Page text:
Santa Cruz County’s human-service nonprofits need more funding — even as budgets tighten all over

a 1970s photo of a group of women under a sign reading "women's health collective"
What’s now Santa Cruz Community Health started as a collective of activists in the 1970s and was part of a wave of organizations that benefited from local funding for human-service nonprofits.

When disasters like this winter’s storms and the CZU fire hit, Santa Cruz County relies on nonprofits to help those in need. Here, Lookout columnist Mike Rotkin outlines how nonprofits came to be so useful in our community and why they need our ongoing support, particularly with the county and its cities coming to grips with looming budget woes.

Have something to say? Lookout welcomes letters to the editor, within our policies, from readers. Guidelines here.

Mike Rotkin

When natural disasters and pandemics hit Santa Cruz County — and you don’t need me to tell you that they do — it is the local nonprofit network that plays the critically important role in helping provide human services for the victims.

Unfortunately, as our local disasters proliferate and seem to come one after the other, the funding for the nonprofit agencies that provide the real and immediate relief for our residents has been reduced over the past 15 years as a percentage of city and county budgets.

And we likely have more budget cuts looming, which will mean more belt tightening.

When disasters hit, we get help from the state and federal government, from local governments and agencies (our four cities, the Metro Transit District, fire and water districts and the county government) and from Pacific Gas & Electric, which provides emergency infrastructure repair.

But the desperate human service needs generated by disasters — the need for food, temporary shelter, clothing and toiletries, child care and even filling sandbags, mucking out flooded homes, and helping with evacuations — are typically provided by local human-service nonprofits such as Second Harvest Food Bank, the Community Action Board, Community Bridges, the Salvation Army, Valley Churches United, the Volunteer Center and others too numerous to mention here.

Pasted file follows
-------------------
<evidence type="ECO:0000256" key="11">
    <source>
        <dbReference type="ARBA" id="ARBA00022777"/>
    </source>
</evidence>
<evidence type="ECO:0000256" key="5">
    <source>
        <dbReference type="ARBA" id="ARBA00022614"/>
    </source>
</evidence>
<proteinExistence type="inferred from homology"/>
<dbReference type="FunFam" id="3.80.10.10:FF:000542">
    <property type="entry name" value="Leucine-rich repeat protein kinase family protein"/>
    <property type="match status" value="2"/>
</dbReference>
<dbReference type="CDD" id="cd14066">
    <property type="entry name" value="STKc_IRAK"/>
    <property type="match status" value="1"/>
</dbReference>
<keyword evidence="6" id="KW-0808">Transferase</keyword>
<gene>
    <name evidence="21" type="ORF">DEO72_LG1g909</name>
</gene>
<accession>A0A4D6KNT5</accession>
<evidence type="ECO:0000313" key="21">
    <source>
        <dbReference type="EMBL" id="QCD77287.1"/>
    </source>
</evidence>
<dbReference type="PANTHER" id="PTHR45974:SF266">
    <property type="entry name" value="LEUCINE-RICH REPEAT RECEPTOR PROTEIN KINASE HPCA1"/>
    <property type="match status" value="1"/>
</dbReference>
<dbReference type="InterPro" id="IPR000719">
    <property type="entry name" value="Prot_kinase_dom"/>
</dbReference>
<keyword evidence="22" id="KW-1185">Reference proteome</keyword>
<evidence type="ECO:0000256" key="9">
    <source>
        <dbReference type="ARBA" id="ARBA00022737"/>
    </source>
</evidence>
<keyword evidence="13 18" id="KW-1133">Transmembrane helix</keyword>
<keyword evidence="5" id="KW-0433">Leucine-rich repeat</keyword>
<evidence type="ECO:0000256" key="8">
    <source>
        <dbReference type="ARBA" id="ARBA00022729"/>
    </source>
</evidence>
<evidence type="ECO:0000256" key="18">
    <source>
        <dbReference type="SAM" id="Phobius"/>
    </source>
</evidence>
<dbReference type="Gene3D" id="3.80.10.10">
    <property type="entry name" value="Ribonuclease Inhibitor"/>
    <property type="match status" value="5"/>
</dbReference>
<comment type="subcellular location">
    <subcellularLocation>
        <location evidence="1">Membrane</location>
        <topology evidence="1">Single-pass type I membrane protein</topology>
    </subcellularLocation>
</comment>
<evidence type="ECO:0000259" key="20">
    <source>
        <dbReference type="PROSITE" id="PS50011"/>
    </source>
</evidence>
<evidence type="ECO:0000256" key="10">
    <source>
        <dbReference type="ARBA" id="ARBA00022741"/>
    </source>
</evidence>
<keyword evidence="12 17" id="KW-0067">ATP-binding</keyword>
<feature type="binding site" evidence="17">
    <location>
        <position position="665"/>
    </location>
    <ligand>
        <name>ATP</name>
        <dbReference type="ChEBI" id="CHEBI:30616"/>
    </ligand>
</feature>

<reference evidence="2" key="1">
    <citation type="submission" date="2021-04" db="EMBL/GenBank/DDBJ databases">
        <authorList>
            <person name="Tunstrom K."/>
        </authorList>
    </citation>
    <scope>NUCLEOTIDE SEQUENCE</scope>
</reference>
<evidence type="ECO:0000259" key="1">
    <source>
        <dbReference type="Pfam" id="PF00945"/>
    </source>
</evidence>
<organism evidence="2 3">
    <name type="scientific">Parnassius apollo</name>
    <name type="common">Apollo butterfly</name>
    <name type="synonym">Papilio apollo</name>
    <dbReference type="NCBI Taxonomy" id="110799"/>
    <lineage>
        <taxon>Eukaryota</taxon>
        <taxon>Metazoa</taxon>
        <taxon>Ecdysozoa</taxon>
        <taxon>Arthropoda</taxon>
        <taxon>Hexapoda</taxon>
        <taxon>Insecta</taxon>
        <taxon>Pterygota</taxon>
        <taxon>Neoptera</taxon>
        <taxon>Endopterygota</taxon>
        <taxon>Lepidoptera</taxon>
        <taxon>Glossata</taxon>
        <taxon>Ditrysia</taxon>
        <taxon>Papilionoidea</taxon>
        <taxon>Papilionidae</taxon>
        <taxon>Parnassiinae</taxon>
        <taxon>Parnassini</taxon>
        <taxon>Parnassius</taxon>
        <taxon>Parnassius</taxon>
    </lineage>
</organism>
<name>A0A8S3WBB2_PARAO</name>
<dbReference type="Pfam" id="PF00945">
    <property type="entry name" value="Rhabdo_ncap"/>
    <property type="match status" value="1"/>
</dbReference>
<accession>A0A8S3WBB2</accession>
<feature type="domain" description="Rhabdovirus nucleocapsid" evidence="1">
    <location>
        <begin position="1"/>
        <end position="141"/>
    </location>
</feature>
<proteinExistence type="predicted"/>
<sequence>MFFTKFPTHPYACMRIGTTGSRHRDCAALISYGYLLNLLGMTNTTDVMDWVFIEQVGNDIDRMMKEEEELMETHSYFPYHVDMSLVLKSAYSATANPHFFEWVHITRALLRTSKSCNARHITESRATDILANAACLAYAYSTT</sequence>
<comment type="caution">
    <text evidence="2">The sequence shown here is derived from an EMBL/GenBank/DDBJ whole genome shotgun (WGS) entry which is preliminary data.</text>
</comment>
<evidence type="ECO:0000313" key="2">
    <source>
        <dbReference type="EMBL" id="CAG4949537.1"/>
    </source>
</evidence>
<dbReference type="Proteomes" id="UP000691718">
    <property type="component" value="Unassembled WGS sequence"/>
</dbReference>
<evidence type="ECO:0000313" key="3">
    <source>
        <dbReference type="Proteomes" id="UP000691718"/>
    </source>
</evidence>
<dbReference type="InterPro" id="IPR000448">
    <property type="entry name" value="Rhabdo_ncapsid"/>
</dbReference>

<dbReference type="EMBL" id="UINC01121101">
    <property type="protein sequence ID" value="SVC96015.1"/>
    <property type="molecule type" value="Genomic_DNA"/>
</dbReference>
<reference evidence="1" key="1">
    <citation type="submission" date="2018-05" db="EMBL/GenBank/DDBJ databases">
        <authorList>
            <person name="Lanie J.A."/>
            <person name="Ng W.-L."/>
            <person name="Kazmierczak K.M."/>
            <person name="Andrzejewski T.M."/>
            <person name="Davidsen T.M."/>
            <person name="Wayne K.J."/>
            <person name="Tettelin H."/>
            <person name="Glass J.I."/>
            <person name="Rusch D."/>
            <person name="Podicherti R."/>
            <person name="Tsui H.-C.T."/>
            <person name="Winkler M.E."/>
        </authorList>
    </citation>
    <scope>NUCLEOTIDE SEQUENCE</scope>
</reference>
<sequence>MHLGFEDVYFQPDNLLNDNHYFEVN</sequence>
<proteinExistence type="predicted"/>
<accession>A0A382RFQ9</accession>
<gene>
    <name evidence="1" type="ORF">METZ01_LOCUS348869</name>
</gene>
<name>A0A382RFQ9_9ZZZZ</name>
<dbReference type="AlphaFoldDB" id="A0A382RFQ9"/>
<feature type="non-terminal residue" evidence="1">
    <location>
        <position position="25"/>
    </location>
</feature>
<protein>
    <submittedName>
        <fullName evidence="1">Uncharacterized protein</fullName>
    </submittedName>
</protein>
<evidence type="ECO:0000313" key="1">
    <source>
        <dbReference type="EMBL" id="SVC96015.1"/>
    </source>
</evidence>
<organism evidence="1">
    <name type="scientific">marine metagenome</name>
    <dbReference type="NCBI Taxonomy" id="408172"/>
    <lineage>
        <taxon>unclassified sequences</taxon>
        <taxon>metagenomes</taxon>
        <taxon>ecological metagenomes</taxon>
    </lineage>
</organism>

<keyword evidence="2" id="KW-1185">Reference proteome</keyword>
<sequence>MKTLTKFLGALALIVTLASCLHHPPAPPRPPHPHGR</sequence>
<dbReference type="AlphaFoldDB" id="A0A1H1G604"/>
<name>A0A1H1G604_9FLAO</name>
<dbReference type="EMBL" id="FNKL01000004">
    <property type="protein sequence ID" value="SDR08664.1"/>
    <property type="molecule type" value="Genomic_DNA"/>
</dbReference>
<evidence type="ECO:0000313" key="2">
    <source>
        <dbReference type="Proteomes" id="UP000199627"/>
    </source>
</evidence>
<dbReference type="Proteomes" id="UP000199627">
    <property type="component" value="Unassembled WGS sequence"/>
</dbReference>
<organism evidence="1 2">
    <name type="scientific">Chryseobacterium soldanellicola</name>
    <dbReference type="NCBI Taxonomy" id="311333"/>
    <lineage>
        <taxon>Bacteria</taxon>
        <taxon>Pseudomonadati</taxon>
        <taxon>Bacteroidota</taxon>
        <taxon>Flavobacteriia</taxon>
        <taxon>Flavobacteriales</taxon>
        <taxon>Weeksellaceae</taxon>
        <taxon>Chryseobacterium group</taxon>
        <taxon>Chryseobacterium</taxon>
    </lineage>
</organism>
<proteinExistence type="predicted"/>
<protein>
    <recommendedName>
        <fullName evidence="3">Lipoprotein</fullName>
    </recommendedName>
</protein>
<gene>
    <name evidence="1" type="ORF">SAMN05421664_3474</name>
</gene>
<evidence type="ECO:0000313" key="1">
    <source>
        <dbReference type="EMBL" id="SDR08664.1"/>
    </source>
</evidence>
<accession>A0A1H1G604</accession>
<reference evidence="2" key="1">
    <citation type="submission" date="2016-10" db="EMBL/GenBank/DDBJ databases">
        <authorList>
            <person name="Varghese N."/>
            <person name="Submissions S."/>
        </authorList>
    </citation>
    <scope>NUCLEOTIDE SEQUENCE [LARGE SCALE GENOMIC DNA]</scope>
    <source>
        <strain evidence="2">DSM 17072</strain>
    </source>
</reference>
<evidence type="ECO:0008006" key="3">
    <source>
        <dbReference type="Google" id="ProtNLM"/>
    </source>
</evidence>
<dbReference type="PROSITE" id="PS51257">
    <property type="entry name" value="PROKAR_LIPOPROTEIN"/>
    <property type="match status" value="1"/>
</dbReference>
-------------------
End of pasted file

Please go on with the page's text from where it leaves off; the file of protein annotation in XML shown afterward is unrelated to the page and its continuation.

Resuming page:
In a recent Democratic Women’s Club (DWC) forum, representatives from some of these nonprofits discussed the role their agencies played in the response to and recovery from the storms that inundated our county.

Sadly, the capacity for these local nonprofit groups to provide relief from natural disasters — to say nothing of the ongoing daily needs of our most vulnerable residents — has been severely compromised by a relative decrease in funding from our local governmental agencies.

Most of the local human-service nonprofits were created when Richard Nixon became president in 1968, as a response to the defunding of Lyndon Johnson’s Great Society programs of the 1960s. Initially, Nixon replaced that funding with federal revenue sharing that gave every city and county in the U.S. funds proportional to their population.

However, with the exception of the largest cities, most communities diverted that funding from social and economic programs to other local priorities. And revenue sharing as a program was completely terminated by President Ronald Regan in 1985.

Santa Cruz County government made its first significant contribution to funding human-service nonprofits in 1973, when the Community Congress was created, representing large numbers of low-income residents and other human-service recipients. Organized by Margret Cheap, a community studies student at UC Santa Cruz, and supported by the persistent advocacy of many newly formed nonprofits and their hundreds of clients, the Community Congress pressured the board of supervisors in June 1973 to create a $1.5 million fund for nonprofit agencies rather than build an escalator to the second floor of the county building.

This fund allowed groups to move from collectives of concerned activists to funded service organizations. One example is the Women’s Health Collective, which became the Women’s Health Center, and today is called Santa Cruz Community Health. In another case, Food and Nutrition, Inc. became Community Bridges and also spun off into another group, Second Harvest Food Bank, now the largest nonprofit food supplier in the county. Gray Bears, too, got its start with this initial public funding, as did scores of other activist groups.

Second Harvest Food Bank's "Hunger Heroes" trucks.
Second Harvest Food Bank’s “Hunger Heroes” trucks transport hundreds of pounds of food across the county.
(Kevin Painchaud / Lookout Santa Cruz)

It’s important to understand the extent to which the new funding was a result of community organizing and militant nonviolent advocacy work by the nonprofits.